The yellow room is big, bright and eclectic. There is a set of faux bamboo furniture (bed and dresser), which Ashbery bought in Rochester for (nearly) a song in the 1980s just before it became a popular and expensive antique. In the 1990s, he was pleased to see an almost identical set in a room at Gracie Mansion.
Hanging on the William Morris flower-patterned wallpaper are not only reproductions by French painters–Greuze, Corot and Bonheur–that Ashbery recalled seeing at his grandparents’ Pultneyville home, but also a Jean Helion painting (which in 2014 replaced a Fairfield Porter portrait that Ashbery temporarily loaned to an institution), a Joe Brainard flower collage and a very early James Bishop gouache, probably from the late 1950s. A small Jane Freilicher early 1960s abstract painting shares mantel piece space with Joyce Kozloff’s painting of Daffy Duck, a present to Ashbery in honor of his iconic Houseboat Days (1977) poem about the “malevolent mallard.”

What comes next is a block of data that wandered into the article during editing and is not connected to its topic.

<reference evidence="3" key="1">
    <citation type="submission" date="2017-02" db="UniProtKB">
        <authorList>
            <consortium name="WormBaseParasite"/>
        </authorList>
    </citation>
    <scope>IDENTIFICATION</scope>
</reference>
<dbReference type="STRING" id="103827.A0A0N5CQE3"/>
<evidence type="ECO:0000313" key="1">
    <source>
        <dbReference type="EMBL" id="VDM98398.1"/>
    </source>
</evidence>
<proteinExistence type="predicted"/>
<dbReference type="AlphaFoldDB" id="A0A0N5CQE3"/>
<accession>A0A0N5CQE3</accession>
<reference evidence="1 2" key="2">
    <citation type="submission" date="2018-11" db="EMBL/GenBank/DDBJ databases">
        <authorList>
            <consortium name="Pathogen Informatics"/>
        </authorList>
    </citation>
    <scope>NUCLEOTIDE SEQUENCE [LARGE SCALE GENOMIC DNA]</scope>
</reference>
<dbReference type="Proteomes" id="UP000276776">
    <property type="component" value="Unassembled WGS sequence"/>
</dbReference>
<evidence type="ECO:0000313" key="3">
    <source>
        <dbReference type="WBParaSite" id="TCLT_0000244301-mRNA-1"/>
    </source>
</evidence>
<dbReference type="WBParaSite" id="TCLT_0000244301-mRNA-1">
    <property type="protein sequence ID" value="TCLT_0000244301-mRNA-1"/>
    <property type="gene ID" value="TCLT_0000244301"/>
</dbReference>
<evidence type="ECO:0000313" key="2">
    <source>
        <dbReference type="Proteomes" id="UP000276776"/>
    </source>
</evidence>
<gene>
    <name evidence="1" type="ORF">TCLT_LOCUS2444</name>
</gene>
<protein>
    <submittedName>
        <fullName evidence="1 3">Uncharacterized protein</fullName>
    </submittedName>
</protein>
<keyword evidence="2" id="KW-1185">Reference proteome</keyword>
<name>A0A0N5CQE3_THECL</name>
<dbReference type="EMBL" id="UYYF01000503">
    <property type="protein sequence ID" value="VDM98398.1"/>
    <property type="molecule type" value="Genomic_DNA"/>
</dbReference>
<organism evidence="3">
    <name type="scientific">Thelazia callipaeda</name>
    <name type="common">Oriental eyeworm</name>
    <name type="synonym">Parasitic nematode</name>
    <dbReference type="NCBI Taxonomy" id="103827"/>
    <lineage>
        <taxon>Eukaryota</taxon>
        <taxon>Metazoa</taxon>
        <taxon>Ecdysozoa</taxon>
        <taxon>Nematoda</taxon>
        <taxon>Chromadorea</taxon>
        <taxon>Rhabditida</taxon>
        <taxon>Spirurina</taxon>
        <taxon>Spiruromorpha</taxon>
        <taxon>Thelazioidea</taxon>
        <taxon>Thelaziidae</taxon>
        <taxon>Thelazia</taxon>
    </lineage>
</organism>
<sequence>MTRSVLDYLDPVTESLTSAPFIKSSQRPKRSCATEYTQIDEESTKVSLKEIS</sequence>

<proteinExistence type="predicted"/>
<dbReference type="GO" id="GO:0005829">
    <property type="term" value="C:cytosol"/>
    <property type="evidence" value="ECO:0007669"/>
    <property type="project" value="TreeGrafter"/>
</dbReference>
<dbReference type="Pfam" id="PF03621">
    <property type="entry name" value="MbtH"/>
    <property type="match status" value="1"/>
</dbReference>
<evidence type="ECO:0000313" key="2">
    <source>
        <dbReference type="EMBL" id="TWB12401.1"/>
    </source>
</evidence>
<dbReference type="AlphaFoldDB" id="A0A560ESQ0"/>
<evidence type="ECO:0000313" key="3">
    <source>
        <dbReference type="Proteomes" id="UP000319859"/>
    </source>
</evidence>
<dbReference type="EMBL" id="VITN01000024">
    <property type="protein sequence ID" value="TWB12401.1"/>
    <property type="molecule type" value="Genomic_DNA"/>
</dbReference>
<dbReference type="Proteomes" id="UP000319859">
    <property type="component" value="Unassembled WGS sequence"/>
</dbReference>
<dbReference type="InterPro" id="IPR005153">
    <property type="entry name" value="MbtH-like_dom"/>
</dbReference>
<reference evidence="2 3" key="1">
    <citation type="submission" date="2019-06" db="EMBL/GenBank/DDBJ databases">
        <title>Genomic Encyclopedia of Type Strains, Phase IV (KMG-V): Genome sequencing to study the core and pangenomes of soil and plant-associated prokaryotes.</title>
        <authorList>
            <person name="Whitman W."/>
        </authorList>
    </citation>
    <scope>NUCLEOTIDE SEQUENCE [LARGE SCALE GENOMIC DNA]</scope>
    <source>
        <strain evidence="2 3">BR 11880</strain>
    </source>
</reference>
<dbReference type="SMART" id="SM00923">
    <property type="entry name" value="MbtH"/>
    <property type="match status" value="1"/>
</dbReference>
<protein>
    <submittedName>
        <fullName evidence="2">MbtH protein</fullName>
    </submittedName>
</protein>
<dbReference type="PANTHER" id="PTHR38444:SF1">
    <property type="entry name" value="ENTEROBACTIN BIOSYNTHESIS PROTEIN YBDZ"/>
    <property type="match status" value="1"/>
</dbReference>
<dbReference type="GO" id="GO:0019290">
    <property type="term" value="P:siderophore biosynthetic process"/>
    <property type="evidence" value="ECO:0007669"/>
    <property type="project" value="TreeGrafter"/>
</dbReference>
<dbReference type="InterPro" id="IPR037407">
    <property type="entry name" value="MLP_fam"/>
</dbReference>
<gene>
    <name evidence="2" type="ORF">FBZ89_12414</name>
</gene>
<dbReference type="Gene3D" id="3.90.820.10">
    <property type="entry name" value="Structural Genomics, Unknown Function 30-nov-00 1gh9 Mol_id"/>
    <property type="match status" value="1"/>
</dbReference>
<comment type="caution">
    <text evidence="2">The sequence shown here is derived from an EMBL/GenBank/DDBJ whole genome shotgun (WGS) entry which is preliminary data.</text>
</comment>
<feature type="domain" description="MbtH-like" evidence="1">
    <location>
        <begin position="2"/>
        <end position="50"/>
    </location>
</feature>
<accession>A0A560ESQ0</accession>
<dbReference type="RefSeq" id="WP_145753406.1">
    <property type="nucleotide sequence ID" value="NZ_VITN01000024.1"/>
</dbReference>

One mantel holds a collection of colorful end-of-day glass; other shelves hold further examples of his ceramics collection–a Weller vase and a Rookwood candleholder–alongside a few favorite gewgaws.
The resulting mixture of periods and styles, originals and copies, mature collections and childhood favorites makes this room one of the most enigmatic and interesting in the house.